Quick Sort is variant of a divide-and-conquer sort based on selection sorting.
The idea is to split the list into low and high parts, then sort the two lists recursively.
We don't need to compare between lists, we know every value in the low list is less than every value in the high.

A problem with quick sort is deciding what value to use to divide the low and high
One technique, used in "classic" quick sort, is to chose the first value in the list and use it as the pivot.
(The value chosen is called the pivot for historical reasons.)
Unfortunately, this turns out to have the worst possible performance when sorting an already sorted list.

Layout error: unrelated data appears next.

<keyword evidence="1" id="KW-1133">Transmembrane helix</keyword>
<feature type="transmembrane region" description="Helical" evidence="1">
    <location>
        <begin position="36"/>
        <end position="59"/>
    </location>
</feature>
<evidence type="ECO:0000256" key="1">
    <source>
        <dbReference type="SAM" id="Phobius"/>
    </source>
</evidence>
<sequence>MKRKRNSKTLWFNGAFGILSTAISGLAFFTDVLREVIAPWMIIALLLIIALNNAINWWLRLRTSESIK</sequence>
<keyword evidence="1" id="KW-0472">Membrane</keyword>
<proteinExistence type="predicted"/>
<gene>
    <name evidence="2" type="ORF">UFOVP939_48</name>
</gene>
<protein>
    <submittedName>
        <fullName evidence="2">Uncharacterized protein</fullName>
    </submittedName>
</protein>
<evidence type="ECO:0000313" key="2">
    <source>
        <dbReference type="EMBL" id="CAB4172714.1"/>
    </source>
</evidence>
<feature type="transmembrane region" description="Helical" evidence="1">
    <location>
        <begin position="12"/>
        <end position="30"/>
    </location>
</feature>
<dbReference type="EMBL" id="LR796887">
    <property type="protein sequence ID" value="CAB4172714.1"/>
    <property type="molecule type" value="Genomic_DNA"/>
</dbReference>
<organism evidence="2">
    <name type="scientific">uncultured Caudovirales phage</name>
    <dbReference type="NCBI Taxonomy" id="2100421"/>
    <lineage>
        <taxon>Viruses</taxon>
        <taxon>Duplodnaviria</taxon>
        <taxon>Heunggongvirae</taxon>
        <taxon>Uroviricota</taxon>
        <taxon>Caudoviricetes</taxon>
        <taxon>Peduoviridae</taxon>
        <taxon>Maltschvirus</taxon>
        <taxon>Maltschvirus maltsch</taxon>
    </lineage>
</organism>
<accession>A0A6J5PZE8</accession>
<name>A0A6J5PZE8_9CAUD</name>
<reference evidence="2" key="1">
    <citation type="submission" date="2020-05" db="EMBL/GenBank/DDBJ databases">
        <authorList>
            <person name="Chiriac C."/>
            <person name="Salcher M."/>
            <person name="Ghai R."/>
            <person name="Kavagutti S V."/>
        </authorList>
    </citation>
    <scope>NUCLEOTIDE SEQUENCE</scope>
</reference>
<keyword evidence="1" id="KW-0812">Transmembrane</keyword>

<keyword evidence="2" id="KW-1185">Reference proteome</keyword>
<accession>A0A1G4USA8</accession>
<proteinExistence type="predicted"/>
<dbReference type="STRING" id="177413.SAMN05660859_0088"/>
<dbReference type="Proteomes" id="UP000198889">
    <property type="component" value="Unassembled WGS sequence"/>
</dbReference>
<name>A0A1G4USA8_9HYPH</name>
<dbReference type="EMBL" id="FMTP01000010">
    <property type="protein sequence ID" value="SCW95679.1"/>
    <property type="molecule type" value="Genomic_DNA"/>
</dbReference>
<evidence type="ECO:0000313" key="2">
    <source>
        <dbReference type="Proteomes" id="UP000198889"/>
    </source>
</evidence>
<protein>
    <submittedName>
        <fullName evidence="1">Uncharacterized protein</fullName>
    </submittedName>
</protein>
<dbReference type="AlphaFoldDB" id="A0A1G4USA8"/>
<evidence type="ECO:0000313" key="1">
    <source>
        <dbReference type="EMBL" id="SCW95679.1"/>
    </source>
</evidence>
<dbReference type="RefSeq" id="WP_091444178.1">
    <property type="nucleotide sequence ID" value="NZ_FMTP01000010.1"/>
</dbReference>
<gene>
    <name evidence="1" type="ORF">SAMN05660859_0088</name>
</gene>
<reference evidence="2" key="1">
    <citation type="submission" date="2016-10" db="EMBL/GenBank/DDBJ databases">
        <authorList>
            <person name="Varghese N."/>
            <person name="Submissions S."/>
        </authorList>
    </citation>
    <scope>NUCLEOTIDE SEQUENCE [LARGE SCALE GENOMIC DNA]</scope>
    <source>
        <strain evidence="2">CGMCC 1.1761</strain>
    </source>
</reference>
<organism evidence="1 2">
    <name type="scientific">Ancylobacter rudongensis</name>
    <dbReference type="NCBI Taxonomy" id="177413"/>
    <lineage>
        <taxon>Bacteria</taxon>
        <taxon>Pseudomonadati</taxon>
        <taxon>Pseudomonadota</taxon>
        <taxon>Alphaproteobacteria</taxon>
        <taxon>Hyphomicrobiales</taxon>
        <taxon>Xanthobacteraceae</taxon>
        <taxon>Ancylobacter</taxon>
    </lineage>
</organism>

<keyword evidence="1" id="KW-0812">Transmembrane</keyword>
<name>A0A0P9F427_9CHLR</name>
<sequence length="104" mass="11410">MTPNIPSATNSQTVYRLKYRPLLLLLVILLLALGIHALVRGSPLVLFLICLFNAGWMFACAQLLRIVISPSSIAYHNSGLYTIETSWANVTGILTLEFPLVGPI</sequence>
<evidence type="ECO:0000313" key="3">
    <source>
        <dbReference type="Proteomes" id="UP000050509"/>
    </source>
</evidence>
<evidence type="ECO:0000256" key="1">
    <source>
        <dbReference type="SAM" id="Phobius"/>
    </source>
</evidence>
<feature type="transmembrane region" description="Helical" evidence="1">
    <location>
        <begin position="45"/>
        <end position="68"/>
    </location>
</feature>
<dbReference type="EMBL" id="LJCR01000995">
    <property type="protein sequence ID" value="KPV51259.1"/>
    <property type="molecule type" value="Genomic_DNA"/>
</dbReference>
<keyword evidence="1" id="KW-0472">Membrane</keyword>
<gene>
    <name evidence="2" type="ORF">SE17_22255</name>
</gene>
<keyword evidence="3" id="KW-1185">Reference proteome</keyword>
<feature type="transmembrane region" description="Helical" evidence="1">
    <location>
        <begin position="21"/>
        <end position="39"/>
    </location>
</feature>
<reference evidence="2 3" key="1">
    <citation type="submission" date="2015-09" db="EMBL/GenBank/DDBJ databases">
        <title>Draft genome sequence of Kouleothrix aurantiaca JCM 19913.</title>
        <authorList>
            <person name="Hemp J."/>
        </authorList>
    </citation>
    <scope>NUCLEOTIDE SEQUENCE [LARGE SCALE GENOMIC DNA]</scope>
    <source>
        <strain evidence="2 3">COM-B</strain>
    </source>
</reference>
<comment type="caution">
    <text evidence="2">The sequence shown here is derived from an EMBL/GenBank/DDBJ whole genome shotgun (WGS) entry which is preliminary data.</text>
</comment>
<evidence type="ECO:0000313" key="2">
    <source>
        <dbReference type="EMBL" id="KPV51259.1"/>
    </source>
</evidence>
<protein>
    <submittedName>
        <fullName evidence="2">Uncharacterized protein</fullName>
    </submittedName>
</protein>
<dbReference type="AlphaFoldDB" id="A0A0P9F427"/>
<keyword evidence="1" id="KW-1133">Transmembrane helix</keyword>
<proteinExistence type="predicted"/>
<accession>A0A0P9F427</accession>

It's much better to chose a value from the middle of the list.
Yet another technique is to chose three values (the left most, the right most, and the middle values), and chose the median value as the pivot.
This makes it far more likely that you'll chose a value that splits the list evenly.

Quick sort averages O(N log N), but worst case can randomly be as bad as O(N^{2})

In this example, The pivot is arbitrarily chosen as 6, and values less than the pivot are moved to the left,
while values greater than the pivot are moved right.
Note that the pivot value is correctly placed in the (approximate) center, between the two lists.

Next, the pivots 1 and 7 are chosen, and values above and below are moved right and left as appropriate.
Next, the pivots 3 and 9 are chosen, and values above and below are moved right and left as appropriate.
Finally, the two element list 4,5 is sorted.
Since all elements are now in the correct order, combining the lists is trivial.